Is Annulment an Option for a Short-Term Marriage in Georgia?
In some instances, one or both spouses in a marriage may wish to end their marriage by choosing a civil annulment instead of a divorce. But what are the differences between a civil annulment and a divorce, and when should you file for one or the other? Can you get alimony as a part of an annulment? Our attorneys provide an overview of civil annulments in Georgia and explain why you may want to consult a legal professional for annulment matters before filing for an annulment.
What Is the Difference Between an Annulment and a Divorce?
Divorces and annulments have a similar result – both processes end a marriage. A divorce is a legal proceeding that ends an existing marriage between two people and requires a series of decisions to be made, such as how marital property will be divided and how child custody will be handled. Once the divorce is finalized, the marriage is officially terminated, and both parties can live separate lives and get married if they so choose.
In contrast, an annulment is a declaration that a marriage is void, invalid, and, therefore, never existed. In order to get an annulment, you must observe specific requirements, as Georgia courts approach annulment requests skeptically. Many people seeking annulments may actually need to get a traditional divorce, so it’s important to understand whether your situation qualifies for an annulment and what other legal options you may have.
What Are the Grounds for an Annulment in Georgia?
In order to be eligible for an annulment, you may be required to prove that your marriage is void or prohibited by law. The grounds for an annulment include showing that at the time of the ceremony, one or both spouses were mentally incompetent, underage (and married without parental consent), or still legally married to another individual. Additionally, a marriage may be annulled if either spouse was a victim of coercion, fraud, or undue pressure from the other spouse or by a third party. Finally, a marriage that is considered incestuous – one in which the spouses are closely related by blood – may also be eligible for an annulment.
In general, the length of the marriage is not usually a relevant factor, but it is important to understand that each situation is unique, and even if you do believe you have the grounds for an annulment, you may find that a divorce may be necessary to end the relationship. This is because if the court finds evidence that your marriage has been ratified – meaning you still chose to live with your spouse and have a marital relationship – you may have waived your right to a complaint, and the marriage may not be annulled.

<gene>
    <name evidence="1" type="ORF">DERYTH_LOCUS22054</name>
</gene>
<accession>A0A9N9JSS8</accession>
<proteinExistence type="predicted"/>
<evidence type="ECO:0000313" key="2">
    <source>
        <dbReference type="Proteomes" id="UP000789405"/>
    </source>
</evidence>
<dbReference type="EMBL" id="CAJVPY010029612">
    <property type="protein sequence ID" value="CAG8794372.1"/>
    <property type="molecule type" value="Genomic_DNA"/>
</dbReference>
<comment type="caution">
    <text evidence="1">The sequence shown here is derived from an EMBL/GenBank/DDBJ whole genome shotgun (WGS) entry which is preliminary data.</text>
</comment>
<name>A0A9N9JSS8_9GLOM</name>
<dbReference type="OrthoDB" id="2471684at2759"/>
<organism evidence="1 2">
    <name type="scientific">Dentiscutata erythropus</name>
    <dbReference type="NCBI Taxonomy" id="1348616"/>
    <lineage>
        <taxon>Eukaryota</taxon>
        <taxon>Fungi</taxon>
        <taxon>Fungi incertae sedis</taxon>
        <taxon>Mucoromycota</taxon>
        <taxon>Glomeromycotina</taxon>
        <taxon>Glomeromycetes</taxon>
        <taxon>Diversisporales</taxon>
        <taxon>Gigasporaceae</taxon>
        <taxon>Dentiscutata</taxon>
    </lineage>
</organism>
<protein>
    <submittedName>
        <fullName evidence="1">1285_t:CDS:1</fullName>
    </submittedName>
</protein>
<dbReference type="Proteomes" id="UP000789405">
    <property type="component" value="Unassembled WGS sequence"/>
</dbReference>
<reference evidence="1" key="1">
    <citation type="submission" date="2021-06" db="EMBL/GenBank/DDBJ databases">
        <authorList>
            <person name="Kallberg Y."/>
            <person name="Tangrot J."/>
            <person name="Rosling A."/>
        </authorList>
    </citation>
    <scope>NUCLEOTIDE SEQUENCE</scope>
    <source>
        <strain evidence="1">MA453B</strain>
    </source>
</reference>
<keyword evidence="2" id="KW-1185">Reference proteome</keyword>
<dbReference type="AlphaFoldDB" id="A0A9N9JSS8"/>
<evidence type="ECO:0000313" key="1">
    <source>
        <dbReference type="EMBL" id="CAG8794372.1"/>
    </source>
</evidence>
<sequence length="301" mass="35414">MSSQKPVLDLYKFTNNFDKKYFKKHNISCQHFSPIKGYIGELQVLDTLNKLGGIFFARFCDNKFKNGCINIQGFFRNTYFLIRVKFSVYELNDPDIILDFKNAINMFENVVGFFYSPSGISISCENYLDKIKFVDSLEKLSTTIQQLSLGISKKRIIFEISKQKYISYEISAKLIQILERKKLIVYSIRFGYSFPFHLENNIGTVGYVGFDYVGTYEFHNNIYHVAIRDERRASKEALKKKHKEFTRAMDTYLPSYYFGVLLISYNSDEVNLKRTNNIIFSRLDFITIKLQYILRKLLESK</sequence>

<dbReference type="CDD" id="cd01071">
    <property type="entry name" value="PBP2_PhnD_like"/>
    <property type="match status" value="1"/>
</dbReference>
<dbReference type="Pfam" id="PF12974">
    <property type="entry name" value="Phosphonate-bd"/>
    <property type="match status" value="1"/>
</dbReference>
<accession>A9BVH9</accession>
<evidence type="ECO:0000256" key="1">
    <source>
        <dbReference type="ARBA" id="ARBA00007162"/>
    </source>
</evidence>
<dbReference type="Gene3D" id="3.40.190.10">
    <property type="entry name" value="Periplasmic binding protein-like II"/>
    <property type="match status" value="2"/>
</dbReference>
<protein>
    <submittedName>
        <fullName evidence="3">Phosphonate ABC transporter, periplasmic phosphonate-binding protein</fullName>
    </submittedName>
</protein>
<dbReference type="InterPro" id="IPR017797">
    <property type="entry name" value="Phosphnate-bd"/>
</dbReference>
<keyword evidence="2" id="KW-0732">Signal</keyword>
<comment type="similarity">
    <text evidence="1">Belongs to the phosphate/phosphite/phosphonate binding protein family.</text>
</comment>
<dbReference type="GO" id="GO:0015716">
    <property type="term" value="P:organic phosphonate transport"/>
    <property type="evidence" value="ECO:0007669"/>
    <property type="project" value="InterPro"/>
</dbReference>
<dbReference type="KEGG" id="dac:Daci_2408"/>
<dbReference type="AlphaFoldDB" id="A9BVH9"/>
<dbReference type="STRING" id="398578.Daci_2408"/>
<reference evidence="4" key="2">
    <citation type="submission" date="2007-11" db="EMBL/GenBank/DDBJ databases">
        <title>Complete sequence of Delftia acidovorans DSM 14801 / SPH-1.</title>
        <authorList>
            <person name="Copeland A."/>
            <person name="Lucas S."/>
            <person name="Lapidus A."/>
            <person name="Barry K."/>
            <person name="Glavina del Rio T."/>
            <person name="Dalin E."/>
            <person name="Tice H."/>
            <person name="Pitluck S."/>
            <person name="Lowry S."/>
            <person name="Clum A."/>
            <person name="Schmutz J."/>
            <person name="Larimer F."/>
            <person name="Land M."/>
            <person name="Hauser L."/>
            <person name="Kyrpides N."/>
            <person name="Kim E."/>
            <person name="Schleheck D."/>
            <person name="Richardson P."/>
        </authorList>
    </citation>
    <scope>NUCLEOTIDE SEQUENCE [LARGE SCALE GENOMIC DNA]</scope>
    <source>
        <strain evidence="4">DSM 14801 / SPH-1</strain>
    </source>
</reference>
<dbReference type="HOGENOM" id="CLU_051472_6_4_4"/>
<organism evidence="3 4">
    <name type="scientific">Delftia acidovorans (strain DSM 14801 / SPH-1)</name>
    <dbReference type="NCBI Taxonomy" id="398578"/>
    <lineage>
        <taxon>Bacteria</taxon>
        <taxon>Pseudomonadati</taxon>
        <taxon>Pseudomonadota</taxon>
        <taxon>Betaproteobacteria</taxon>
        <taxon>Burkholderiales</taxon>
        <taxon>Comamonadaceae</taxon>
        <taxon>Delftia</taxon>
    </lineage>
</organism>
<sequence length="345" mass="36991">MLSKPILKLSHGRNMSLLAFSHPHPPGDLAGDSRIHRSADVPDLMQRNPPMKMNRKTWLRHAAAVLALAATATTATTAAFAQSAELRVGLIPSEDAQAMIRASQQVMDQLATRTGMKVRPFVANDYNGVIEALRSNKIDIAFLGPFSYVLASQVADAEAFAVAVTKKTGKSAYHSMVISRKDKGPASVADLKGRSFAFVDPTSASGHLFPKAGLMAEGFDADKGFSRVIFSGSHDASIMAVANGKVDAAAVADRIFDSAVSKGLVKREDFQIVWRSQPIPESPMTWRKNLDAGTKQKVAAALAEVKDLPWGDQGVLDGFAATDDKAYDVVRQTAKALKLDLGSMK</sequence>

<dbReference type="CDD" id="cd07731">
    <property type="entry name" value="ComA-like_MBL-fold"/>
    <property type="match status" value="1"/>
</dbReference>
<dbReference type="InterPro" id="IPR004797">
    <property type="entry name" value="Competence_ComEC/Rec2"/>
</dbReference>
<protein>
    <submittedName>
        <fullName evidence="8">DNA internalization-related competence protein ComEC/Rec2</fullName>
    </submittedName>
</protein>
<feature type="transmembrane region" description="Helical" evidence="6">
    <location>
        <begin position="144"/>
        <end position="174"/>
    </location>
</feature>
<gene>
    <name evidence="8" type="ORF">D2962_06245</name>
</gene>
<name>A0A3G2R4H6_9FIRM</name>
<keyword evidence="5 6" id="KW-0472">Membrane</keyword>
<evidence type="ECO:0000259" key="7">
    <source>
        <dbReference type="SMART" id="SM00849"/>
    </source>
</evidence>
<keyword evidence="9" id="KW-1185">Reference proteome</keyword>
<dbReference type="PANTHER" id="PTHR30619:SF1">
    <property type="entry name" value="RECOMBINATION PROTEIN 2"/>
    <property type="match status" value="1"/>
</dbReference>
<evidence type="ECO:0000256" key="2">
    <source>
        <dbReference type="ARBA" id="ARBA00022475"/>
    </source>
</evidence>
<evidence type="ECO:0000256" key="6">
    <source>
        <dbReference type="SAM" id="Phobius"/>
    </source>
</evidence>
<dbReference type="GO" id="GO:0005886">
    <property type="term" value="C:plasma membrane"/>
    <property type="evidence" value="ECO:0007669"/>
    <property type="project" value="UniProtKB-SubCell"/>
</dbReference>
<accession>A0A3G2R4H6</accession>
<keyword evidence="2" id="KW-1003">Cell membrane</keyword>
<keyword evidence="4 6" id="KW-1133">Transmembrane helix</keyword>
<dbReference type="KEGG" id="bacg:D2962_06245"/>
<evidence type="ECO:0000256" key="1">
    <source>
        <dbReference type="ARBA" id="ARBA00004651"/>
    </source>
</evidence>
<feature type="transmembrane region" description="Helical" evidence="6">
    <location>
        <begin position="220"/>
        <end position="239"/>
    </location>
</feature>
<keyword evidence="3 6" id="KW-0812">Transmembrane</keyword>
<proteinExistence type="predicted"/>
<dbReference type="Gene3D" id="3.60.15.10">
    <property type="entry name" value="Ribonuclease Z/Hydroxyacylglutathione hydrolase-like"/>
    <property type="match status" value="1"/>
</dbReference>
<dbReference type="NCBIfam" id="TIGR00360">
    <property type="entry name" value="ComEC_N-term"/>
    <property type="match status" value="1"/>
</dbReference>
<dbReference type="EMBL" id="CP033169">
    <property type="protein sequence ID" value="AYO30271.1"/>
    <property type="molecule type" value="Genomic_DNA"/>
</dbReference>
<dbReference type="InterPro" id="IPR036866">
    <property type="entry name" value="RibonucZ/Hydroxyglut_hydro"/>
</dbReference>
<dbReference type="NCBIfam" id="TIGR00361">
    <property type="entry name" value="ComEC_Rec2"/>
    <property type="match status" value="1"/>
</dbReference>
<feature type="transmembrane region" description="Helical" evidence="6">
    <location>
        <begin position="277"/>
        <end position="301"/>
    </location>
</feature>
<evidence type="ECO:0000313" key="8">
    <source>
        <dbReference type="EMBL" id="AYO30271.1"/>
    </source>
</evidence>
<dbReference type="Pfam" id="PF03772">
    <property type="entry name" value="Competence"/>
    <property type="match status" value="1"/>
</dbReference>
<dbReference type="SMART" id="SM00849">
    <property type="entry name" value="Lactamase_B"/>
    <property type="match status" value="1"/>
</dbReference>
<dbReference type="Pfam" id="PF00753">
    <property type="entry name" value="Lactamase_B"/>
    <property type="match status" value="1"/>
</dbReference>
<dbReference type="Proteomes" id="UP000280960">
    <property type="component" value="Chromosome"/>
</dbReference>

In addition, Georgia laws prohibit the annulment of marriages for spouses who have children together or are expecting a child. According to Ga. Code § 19-4-1, “(…) annulments may not be granted in instances where children are born or are to be born as a result of the marriage.” Couples with children who wish to terminate their relationship may need to seek divorce instead.
What Is the Process to Get an Annulment in Georgia?
If you are seeking an annulment, your first step should be talking to a lawyer experienced in marriage dissolution to ensure you have the grounds to support your petition. The process of getting an annulment is similar to that of a divorce as it requires similar paperwork – it begins with filing a petition for annulment and serving the appropriate papers to your spouse.
Your spouse may then respond by agreeing to the annulment or opposing it. In the event that your spouse does not agree with the annulment, the case may have to be heard in court, and a jury trial may be necessary in some cases. It is also worth mentioning that an annulment may also require the division of marital assets in some cases, as courts in Georgia may be able to equally divide the spouse’s joint debts and assets.
When Should I Seek Legal Help for an Annulment?
Getting an annulment means declaring that a marriage never legally existed. Even though an annulment means the parties to live separately and marry others, it may come with unintended consequences, such as the need to divide property between the spouses. Getting legal help is crucial to make sure you are taking the correct steps – as explained above, Georgia courts may look at annulment petitions a bit skeptically, and many couples would likely reach more favorable results by seeking a divorce instead of an annulment.
For example, if one of the spouses requires financial support to live independently or gain job skills to support themselves, that person may seek alimony or spousal support payments as a part of a divorce. However, because alimony is a payment from one former spouse to the other, it is usually not ordered during or after an annulment – by getting an annulment, the parties are declaring they have never been married, and therefore this type of support is typically not available in an annulment case.
At Lunn Law LLC, our family law attorneys are well-versed in a variety of family law matters, including annulment and divorce. If you have questions about the process of getting an annulment in Georgia or need to know what other options may be available to you, we encourage you to call our law office at 770-762-4628 and request an initial consultation to discuss your case and learn how we can help you.